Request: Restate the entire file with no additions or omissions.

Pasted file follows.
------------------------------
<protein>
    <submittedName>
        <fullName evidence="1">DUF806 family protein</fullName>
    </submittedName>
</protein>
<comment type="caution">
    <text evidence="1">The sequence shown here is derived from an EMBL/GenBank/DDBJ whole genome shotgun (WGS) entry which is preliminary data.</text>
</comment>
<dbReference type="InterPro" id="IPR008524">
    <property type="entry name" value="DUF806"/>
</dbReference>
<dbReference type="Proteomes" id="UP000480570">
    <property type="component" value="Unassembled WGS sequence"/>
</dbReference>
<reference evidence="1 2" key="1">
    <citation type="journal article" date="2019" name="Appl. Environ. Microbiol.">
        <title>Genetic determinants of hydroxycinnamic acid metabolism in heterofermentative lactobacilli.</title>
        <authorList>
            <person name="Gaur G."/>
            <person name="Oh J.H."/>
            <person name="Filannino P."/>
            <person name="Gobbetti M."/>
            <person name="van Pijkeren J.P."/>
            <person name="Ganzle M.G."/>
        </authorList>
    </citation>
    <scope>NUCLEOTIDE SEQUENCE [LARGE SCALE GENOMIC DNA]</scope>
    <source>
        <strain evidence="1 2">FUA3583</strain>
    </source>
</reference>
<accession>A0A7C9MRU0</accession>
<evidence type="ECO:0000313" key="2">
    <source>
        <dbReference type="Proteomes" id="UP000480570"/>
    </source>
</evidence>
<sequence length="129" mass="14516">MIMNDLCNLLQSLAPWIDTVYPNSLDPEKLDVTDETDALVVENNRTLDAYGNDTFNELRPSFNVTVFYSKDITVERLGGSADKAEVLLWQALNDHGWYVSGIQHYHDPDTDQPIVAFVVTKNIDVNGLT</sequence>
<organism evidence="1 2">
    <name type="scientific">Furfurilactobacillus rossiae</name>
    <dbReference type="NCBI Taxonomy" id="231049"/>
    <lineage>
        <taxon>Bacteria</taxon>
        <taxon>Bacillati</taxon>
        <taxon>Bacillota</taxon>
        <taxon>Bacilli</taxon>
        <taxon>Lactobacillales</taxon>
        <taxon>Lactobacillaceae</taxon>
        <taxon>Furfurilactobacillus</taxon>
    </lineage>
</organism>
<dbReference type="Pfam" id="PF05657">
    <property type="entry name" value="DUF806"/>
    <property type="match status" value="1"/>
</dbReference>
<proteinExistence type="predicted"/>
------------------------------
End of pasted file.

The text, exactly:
<protein>
    <submittedName>
        <fullName evidence="1">DUF806 family protein</fullName>
    </submittedName>
</protein>
<comment type="caution">
    <text evidence="1">The sequence shown here is derived from an EMBL/GenBank/DDBJ whole genome shotgun (WGS) entry which is preliminary data.</text>
</comment>
<dbReference type="InterPro" id="IPR008524">
    <property type="entry name" value="DUF806"/>
</dbReference>
<dbReference type="Proteomes" id="UP000480570">
    <property type="component" value="Unassembled WGS sequence"/>
</dbReference>
<reference evidence="1 2" key="1">
    <citation type="journal article" date="2019" name="Appl. Environ. Microbiol.">
        <title>Genetic determinants of hydroxycinnamic acid metabolism in heterofermentative lactobacilli.</title>
        <authorList>
            <person name="Gaur G."/>
            <person name="Oh J.H."/>
            <person name="Filannino P."/>
            <person name="Gobbetti M."/>
            <person name="van Pijkeren J.P."/>
            <person name="Ganzle M.G."/>
        </authorList>
    </citation>
    <scope>NUCLEOTIDE SEQUENCE [LARGE SCALE GENOMIC DNA]</scope>
    <source>
        <strain evidence="1 2">FUA3583</strain>
    </source>
</reference>
<accession>A0A7C9MRU0</accession>
<evidence type="ECO:0000313" key="2">
    <source>
        <dbReference type="Proteomes" id="UP000480570"/>
    </source>
</evidence>
<sequence length="129" mass="14516">MIMNDLCNLLQSLAPWIDTVYPNSLDPEKLDVTDETDALVVENNRTLDAYGNDTFNELRPSFNVTVFYSKDITVERLGGSADKAEVLLWQALNDHGWYVSGIQHYHDPDTDQPIVAFVVTKNIDVNGLT</sequence>
<organism evidence="1 2">
    <name type="scientific">Furfurilactobacillus rossiae</name>
    <dbReference type="NCBI Taxonomy" id="231049"/>
    <lineage>
        <taxon>Bacteria</taxon>
        <taxon>Bacillati</taxon>
        <taxon>Bacillota</taxon>
        <taxon>Bacilli</taxon>
        <taxon>Lactobacillales</taxon>
        <taxon>Lactobacillaceae</taxon>
        <taxon>Furfurilactobacillus</taxon>
    </lineage>
</organism>
<dbReference type="Pfam" id="PF05657">
    <property type="entry name" value="DUF806"/>
    <property type="match status" value="1"/>
</dbReference>
<proteinExistence type="predicted"/>